class Solution {
public:
bool checkPerfectNumber(int num) {
return num==6  num==28  num==496  num==8128  num==33550336;
}
};
shallpion
@shallpion
Posts made by shallpion

call me a cheater

C++ solution using binary search + Fenwick tree
This is obviously not a fast or short solution at all. But if you want to review the usage of Fenwick tree I wish this could be helpful. The basic idea is similar to LC315, but binary search is used to maintain another map so we know where to "count" the numbers. A detailed implementation of Fenwick tree is also given for the purpose of reviewing old knowledge...
class Fenwick { private: // tree is one unit shiftd from a virtual vector arr[] vector<long> tree; long lsb(long i) { return i & (i); } public: Fenwick(long size) { tree = vector<long>(size + 1, 0); } // the following function sums up arr[0..id] long sum(long id) { id++; long ret = 0; while(id > 0) { ret += tree[id]; id = lsb(id); } return ret; } // the following function increases arr[id] void add(long id, long val) { long n = tree.size(); id++; while(id < n) { tree[id] += val; id += lsb(id); } } }; class Solution { public: long reversePairs(vector<int>& nums) { vector<long> nums2; for(long i : nums) { nums2.push_back(2*i); } sort(nums2.begin(), nums2.end()); // order maps the original order to sorted order, it doesn't matter if duplicated is present unordered_map<long, long> order; // binary search result, notice that this is index<>index map unordered_map<long, long> biorder; long ret = 0; long n = nums.size(); for(long i = 0; i < n; ++i) { biorder[i] = lower_bound(nums2.begin(), nums2.end(), nums[i])  nums2.begin(); order[nums2[i]/2] = i; } Fenwick fw(n); for(long i = n1; i>=0; i) { ret += fw.sum(biorder[i]1); fw.add(order[nums[i]], 1); } return ret; } };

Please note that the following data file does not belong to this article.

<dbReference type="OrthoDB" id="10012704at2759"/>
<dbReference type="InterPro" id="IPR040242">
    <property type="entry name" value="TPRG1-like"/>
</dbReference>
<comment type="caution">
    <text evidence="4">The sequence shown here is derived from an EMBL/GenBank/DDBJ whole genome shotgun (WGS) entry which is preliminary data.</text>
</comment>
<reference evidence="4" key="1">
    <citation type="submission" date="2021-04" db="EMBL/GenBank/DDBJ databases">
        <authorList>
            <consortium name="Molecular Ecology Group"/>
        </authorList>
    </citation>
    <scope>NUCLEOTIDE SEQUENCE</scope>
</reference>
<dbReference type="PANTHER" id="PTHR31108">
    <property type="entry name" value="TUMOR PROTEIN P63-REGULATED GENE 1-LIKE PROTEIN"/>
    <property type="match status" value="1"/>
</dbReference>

two pointers c++ solution
I feel like binary search route might be a little overkill...
class Solution { public: int findRadius(vector<int>& houses, vector<int>& heaters) { int heaterId = 0; int houseId = 0; int minR = 0; sort(houses.begin(), houses.end()); sort(heaters.begin(), heaters.end()); while(houseId < (int) houses.size()) { while(heaterId < (int) heaters.size()1 && houses[houseId] >= heaters[heaterId+1]) { heaterId++; } if(heaterId == (int) heaters.size()1) { minR = max(abs(houses[houseId]  heaters[heaterId]), minR); } else { minR = max( min(abs(houses[houseId]  heaters[heaterId]), abs(houses[houseId]  heaters[heaterId+1])), minR); } houseId++; } return minR; } };

dp solution in c++ with comments
I think the key to this problem is to use some bitwise operation to record what numbers have been used during the game to minimize the size of hash table as much as possible.
class Solution { public: bool canIWin(int maxChoosableInteger, int desiredTotal) { if(desiredTotal == 0) return true; if((maxChoosableInteger+1) * maxChoosableInteger / 2 < desiredTotal) return false; unordered_map<int, bool> dp; // a bit in record being equal to 1 means a number is available // for example if record is ..1000, it means number 3 has not been used, // for convenience we do not use the least significant digit. int record = 0; for(int i = 0; i < maxChoosableInteger+1; i++) { record = (record << 1) + 1; } return f(desiredTotal, record, dp); } bool f(int dt, int record, unordered_map<int, bool> &dp) { if(dp.count(record)) { return dp[record]; } // we know maxChoosableInteger wont be larger than 20 for(int i = 20; i > 0; i) { int bit = 1 << i; // if this number has not been used if(record & bit) { if(i >= dt) { dp[i] = true; return true; } // mark number i so it has been used and check whether the opponent // can win. Notice that due to the annoyance of [] operator // automatically inserting value into a set in c++, we should not // use dp[...] = f(..., dp) to avoid changing dp BEFORE the // function is called. bool t = f(dti, record^bit, dp); dp[record^bit] = t; if(t == false) { return true; } } } return false; } };